Step 1b, Professionals use HY (the liquid CDS index) to hedge but at times it can be very expensive, illiquid, and/or technically complex. If there is too much demand for the index protection (hedging/shorts) then there is no direct reason why demand for underlying names will also rise (not like in stocks where real-time tick-for-tick arbitrages keep indices and underlyings tightly in sync).
So we see the value of the index fall (in the case of hedging a long portfolio with an index short) much more quickly than the value implied by the underlyings. The index becomes more and more cheap relative to its underlying ‘value’ and at some point buyers will return as the index has become just too cheap, or hedgers will hedge less expensively.
The most recent on-the-run index is in green and has only traded for a few weeks but note how the index price (dotted green) has remains below the intrinsics (solid green) for most of the upswing and for the previous index (in purple) the same starting back in late August when the index was clearly offered as its demand as a macro overlay/hedge remained high.
Step 1c, professionals will try and buy individual (CDS) protection on those names they fear the most and ride the wave. Given the potential richness of the underlying single-names when a market switches to index-based hedging, many may choose to shift specific risks at the single-name level as a situation develops. As the technical flows from demand for single-name protection hit they will push the cost of protection up notably above the credit risk premium of the underlying bonds (suggesting basis trade or to sell yr relatively over-priced bonds).
Step 1d, professionals will sell their longs (sell bonds). We haven’t seen dramatic HY bond selling days recently – we suspect it is largely due to the Nash Equilibrium that all traders find themselves when faced with an illiquid market and a mission to cover. Everyone knows that they can’t offer enough of their inventory without causing a broader sell-off which will drag down asset values across the rest of the book. This step does tend to be the last and most desperate (or the first and most simple if you are really good at timing).
Step 2 – Wait. Hold your breath as all the basis (drivers of differences between hedge MtMs and portfolio MtMs) we discussed above (and likely others) provide daily risk flares across your book.
Step 2a, Profit/Loss. With any luck, the hedge may have a higher delta/beta (or even gamma) than the underlying portfolio and make you money even as you are hedged (or in a worse case the cost of protection outweighs the carry of the book).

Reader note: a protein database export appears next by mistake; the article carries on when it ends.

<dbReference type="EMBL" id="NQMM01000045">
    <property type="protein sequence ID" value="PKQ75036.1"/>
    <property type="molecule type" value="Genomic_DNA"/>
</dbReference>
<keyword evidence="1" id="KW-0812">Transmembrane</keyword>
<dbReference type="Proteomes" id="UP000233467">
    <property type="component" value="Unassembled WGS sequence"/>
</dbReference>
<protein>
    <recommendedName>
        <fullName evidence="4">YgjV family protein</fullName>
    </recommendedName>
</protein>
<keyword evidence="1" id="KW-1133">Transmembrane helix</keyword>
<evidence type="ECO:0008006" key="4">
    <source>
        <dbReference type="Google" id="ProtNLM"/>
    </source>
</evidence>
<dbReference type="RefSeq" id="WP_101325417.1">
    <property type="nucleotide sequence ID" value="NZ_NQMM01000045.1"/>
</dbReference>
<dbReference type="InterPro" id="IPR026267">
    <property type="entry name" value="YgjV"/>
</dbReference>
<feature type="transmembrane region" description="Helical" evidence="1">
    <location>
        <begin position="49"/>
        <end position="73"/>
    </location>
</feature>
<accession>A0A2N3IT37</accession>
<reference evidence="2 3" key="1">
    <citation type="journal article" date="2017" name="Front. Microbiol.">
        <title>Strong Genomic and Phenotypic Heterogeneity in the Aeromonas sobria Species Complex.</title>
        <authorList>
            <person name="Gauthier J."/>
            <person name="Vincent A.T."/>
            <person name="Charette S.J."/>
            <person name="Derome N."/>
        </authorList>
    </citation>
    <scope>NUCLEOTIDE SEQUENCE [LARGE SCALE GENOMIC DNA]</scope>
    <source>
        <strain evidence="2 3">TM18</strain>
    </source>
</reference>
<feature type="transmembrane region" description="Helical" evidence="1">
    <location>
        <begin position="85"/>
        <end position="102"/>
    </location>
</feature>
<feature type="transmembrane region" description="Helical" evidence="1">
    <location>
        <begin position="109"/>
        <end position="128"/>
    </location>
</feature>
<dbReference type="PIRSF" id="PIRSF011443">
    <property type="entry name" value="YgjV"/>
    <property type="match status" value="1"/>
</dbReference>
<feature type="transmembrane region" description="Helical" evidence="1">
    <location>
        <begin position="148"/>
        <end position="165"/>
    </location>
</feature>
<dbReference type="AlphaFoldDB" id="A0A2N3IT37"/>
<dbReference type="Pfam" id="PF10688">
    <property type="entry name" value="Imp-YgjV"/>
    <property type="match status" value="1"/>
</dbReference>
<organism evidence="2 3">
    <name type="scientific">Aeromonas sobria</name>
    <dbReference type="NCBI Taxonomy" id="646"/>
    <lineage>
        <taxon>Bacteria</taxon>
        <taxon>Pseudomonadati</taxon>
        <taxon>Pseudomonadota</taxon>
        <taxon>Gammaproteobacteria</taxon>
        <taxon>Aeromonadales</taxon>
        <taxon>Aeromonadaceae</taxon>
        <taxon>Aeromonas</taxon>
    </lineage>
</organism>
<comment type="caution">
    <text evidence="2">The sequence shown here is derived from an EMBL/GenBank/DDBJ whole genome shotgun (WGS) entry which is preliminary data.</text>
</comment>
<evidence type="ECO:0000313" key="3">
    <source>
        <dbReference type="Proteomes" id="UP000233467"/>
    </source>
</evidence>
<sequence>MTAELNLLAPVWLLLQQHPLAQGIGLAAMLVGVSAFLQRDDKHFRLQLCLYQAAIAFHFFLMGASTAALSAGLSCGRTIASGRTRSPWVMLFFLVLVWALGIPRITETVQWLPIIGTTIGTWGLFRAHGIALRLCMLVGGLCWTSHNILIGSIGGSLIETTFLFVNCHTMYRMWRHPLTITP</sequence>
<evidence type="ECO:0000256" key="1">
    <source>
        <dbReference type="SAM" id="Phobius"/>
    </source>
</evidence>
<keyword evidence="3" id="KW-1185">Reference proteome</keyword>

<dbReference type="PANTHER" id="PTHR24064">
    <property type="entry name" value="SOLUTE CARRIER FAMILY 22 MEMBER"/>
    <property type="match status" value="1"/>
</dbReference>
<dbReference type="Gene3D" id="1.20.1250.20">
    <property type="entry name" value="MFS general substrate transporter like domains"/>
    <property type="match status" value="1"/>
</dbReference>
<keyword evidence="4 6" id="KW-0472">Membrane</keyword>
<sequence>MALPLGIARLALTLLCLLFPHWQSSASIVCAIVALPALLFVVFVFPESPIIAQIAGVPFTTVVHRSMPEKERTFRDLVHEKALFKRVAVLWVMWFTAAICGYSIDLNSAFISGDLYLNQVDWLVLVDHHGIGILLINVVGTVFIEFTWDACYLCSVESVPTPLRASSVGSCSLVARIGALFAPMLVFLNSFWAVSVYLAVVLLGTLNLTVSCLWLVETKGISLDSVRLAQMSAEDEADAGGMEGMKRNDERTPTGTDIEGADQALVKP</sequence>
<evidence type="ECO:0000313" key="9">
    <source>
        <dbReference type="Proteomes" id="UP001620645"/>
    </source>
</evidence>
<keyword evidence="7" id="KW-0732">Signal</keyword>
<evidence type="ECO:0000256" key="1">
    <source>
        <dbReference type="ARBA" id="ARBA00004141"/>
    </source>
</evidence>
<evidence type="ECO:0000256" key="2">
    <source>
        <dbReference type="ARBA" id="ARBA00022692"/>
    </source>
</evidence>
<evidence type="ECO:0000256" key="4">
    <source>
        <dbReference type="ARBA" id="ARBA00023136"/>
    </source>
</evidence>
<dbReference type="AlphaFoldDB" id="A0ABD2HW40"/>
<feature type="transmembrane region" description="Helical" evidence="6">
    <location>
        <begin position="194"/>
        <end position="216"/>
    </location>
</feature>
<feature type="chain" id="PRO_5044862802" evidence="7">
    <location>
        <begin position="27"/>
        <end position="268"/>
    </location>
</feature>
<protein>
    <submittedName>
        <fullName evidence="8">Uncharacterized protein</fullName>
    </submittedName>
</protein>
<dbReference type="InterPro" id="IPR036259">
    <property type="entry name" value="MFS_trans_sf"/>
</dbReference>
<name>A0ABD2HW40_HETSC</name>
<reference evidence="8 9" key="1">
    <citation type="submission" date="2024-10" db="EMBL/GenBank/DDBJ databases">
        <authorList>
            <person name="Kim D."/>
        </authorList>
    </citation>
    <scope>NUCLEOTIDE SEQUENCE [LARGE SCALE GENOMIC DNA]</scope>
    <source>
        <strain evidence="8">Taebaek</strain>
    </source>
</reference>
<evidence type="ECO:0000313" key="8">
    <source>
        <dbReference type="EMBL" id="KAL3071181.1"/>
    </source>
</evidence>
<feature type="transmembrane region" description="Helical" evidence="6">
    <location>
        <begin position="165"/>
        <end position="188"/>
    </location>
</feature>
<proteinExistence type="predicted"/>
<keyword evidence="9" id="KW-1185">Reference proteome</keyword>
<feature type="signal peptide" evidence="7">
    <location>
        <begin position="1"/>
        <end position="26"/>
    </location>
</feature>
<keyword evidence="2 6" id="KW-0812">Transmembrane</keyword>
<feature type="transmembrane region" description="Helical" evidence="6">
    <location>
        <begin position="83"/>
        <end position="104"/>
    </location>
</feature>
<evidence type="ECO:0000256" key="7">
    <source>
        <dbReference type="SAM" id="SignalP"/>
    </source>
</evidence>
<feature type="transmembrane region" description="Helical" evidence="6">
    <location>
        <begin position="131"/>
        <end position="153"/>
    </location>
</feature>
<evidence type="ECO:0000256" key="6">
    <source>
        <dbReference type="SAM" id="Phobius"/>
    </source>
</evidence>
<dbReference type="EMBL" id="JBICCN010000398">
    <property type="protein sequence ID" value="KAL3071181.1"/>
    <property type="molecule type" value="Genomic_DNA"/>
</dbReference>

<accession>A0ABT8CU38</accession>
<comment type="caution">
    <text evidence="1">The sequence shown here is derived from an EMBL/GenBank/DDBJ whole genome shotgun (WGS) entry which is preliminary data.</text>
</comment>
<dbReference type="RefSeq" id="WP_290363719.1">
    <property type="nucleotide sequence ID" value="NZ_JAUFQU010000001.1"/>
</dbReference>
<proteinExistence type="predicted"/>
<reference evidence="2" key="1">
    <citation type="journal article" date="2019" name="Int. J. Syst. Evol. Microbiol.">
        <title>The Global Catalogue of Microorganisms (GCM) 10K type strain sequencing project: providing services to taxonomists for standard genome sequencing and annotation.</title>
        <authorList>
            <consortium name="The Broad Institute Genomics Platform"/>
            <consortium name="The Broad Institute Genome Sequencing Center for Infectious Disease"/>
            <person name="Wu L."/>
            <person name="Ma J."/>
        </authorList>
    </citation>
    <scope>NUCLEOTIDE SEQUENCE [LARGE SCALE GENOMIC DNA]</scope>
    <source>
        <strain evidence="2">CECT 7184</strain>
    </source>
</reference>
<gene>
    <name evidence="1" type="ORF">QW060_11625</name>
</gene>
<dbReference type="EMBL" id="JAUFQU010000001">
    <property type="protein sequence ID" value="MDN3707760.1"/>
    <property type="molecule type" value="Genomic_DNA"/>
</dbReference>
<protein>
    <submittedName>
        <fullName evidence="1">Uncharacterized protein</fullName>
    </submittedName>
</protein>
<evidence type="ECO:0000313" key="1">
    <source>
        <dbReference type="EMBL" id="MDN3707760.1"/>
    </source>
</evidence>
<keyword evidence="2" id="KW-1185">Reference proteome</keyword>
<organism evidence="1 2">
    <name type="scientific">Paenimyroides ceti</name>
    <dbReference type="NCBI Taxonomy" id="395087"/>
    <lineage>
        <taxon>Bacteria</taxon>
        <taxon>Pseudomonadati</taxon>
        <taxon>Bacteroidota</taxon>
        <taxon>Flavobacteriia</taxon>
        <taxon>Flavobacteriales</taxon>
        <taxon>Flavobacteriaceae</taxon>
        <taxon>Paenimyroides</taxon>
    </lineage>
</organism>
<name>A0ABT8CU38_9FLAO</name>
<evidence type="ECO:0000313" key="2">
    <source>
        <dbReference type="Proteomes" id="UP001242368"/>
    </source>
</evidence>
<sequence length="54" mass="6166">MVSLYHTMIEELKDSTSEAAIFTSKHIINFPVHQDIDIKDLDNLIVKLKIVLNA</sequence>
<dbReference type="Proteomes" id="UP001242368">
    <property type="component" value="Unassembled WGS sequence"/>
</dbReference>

Step 3 – Cover. At some point a manager will become comfortable enough with the outlook to remove hedges and revert back to his long duration strategy. The other side is of course that at some point the use of a hedge becomes irrelevant as a manager becomes convinced given perhaps binary outlooks and scenario analysis that is incapable of providing any useful mean for valuation. In the latter case, the hedge will be lifted and so will the longs.
Done well, this can be performed in a step-wise fashion – unwinding short index positions into an up-trend will exaggerate the movement and encourage more buyers of HY in general as the momentum jockeys jump on. Then you simply turn around and sell your single-name positions into the buying herd (as in today).
So the bottom line from all of this: HYG outperformed SPY dramatically (suggesting forced covering or unwinds as opposed to rotation), HYG outperformed HY dramatically (suggesting a more flow focused hedge unwind), HY outperformed intrinsics dramatically (HY -35bps vs intrinsics -5bps), HY term structure flattened with the short-end actually broadly wider today!!, and while TRACE shows notable net-buying today it was very much butterfly-based as short- and long-end bonds were net-sold as 3-12Y were most net-bought.
Much of today’s action in the high yield credit market seemed as much about catch up to each segment’s relative-value as any real aggressive buying as hedges were clearly unwound. We would warn traders who use index aggregates to judge relative asset allocations between credit and equity to be very careful with this shift as bottom-up, it does not exist yet.
UPDATE: HYG’s premium to Net Asset Value (NAV) is its highest since May09!!